#### 9.5Real Distribution Families 🔗 ℹ

The distribution object constructors documented in this section return uniquely defined distributions for the largest possible parameter domain. This usually means that they return distributions for a larger domain than their mathematical counterparts are defined on.

For example, those that have a scale parameter, such as cauchy-dist, logistic-dist, exponential-dist and normal-dist, are typically undefined for a zero scale. However, in floating-point math, it is often useful to simulate limits in finite time using special values like +inf.0. Therefore, when a scale-parameterized family’s constructor receives 0, it returns a distribution object that behaves like a Delta-Dist:
 > (pdf (normal-dist 1 0) 1) +inf.0 > (pdf (normal-dist 1 0) 1.0000001) 0.0
Further, negative scales are accepted, even for exponential-dist, which results in a distribution with positive scale reflected about zero.

Some parameters’ boundary values give rise to non-unique limits. Sometimes the ambiguity can be resolved using necessary properties; see Gamma-Dist for an example. When no resolution exists, as with (beta-dist 0 0), which puts an indeterminate probability on the value 0 and the rest on 1, the constructor returns an undefined distribution.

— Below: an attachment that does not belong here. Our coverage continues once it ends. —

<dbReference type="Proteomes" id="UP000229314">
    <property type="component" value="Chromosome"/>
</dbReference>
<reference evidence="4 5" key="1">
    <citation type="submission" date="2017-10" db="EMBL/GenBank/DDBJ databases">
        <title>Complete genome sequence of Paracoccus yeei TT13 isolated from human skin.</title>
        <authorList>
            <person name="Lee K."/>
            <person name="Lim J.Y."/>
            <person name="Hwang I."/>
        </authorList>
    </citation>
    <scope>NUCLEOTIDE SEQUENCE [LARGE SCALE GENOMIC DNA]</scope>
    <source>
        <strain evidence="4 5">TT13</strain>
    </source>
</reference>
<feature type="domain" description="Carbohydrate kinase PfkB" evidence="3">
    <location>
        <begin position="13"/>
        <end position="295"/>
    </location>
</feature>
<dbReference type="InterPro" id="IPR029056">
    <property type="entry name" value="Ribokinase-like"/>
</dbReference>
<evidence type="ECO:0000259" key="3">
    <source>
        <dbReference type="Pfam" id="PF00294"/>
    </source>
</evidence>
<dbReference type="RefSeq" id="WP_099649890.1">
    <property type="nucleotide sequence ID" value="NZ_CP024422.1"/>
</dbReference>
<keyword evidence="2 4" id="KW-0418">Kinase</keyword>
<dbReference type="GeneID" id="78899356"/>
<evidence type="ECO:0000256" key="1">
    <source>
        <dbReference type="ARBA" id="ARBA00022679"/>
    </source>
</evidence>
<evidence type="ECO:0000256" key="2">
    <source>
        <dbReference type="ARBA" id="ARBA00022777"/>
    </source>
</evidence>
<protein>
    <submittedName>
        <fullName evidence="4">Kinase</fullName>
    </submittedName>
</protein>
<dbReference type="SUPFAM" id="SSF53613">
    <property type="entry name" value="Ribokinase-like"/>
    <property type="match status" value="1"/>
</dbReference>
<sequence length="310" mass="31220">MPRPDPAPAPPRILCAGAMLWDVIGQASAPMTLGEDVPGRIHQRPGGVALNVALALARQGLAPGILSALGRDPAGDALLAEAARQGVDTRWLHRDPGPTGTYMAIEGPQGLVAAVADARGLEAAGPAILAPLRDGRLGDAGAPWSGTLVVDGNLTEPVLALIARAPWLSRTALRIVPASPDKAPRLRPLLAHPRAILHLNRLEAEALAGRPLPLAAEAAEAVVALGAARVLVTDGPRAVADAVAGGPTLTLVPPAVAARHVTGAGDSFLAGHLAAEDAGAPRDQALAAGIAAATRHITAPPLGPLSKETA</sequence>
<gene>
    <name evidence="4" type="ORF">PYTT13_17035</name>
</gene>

Some distribution object constructors attempt to return sensible distributions when given special values such as +inf.0 as parameters. Do not count on these yet.

Many distribution families, such as Gamma-Dist, can be parameterized on either scale or rate (which is the reciprocal of scale). In all such cases, the implementations provided by math/distributions are parameterized on scale.

##### 9.5.1Beta Distributions 🔗 ℹ

Wikipedia: Beta Distribution.

 syntax
 procedure(beta-dist alpha beta) → Beta-Dist alpha : Real beta : Real
 procedure d : Beta-Dist
 procedure d : Beta-Dist
Represents the beta distribution family parameterized by two shape parameters, or pseudocounts, which must both be nonnegative.

Examples:
 > (plot (for/list ([α  (in-list '(1 2 3 1/2))] [β  (in-list '(1 3 1 1/2))] [i  (in-naturals)]) (function (distribution-pdf (beta-dist α β)) #:color i #:label (format "Beta(~a,~a)" α β))) #:x-min 0 #:x-max 1 #:y-max 4 #:y-label "density") > (plot (for/list ([α  (in-list '(1 2 3 1/2))] [β  (in-list '(1 3 1 1/2))] [i  (in-naturals)]) (function (ordered-dist-cdf (beta-dist α β)) #:color i #:label (format "Beta(~a,~a)" α β))) #:x-min 0 #:x-max 1 #:y-label "probability") (beta-dist 0 0) and (beta-dist +inf.0 +inf.0) are undefined distributions.